US: Fracking questioned

The US is set to leapfrog Saudi Arabia to become the world's biggest producer of oil by 2017, thanks to the controversial practice of fracking.

The technique, which involves blasting a mixture of sand, water and chemicals into shale rock to release hydrocarbons, has traditionally been used to extract gas. But it is increasingly used to produce oil in states such as North Dakota and Texas. However, a recent Opec report said the future of shale production is "likely to be beset by several constraints and challenges, such as environmental concerns, questions over the availability of equipment and skilled labour, rising costs".

West Africa: Political unrest

This side of the continent holds 45 per cent of its proven oil reserves, with major producing countries including Nigeria, Ghana and Angola. Already this year, Ivory Coast officials announced plans to increase production after finds by Tullow Oil and Vanco Cote d'Ivoire.

However, fears remain over the stability of countries only recently ravaged by war and corruption, as they do in North Africa post Arab Spring. The Ivory Coast's civil war claimed 3,000 lives in 2011 and Mali was hit by a coup last year.

Start your day with The Independent, sign up for daily news emails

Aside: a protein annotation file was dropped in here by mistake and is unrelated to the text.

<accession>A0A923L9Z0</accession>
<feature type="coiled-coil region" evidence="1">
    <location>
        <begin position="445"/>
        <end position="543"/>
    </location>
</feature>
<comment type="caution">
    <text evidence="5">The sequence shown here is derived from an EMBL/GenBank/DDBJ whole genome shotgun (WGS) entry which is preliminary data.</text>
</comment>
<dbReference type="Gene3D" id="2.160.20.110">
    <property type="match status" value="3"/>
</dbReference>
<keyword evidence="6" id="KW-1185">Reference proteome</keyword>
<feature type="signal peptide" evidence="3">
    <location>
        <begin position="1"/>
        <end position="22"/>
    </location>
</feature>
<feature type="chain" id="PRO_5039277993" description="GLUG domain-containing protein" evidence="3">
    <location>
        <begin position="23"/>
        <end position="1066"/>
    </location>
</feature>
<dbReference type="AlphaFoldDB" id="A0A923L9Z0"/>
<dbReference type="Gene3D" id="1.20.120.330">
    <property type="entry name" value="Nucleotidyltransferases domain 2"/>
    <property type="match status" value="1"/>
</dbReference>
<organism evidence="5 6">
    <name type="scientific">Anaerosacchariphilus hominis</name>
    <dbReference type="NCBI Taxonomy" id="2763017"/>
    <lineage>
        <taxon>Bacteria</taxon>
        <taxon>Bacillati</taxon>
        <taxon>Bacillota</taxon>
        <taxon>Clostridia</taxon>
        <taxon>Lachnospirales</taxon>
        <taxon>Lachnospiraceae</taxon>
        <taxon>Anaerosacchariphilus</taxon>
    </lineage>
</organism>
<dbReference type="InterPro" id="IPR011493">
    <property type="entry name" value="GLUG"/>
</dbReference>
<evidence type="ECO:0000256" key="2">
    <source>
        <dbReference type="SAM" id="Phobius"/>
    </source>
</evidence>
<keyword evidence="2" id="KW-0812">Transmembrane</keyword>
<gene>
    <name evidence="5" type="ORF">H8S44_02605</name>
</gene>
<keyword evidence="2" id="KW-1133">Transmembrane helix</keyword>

• Get to the point
Latest stories from i100
Have you tried new the Independent Digital Edition apps?
Independent Dating
and  

By clicking 'Search' you
are agreeing to our
Terms of Use.

iJobs Job Widget
iJobs Money & Business

SThree: Trainee Recruitment Consultant

£20000 - £25000 per annum + OTE £45,000: SThree: SThree Group have been well e...

Ashdown Group: IT Manager / Development Manager - NW London - £58k + 15% bonus

£50000 - £667000 per annum + excellent benefits : Ashdown Group: IT Manager / ...

Recruitment Genius: Sales Consultant / Telemarketer - OTE £20,000

£13000 - £20000 per annum: Recruitment Genius: Scotland's leading life insuran...

Ashdown Group: Training Programme Manager - City, London

£40000 - £45000 per annum + benefits : Ashdown Group: Training Programme Manag...

Day In a Page

Where the spooks get their coffee fix: The busiest Starbucks in the US is also the most secretive

The secret CIA Starbucks

The coffee shop is deep inside the agency's forested Virginia compound
Revealed: How the Establishment closed ranks over fallout from Loch Ness Monster 'sighting'

How the Establishment closed ranks over fallout from Nessie 'sighting'

The Natural History Museum's chief scientist was dismissed for declaring he had found the monster
One million Britons using food banks, according to Trussell Trust

One million Britons using food banks

Huge surge in number of families dependent on emergency food aid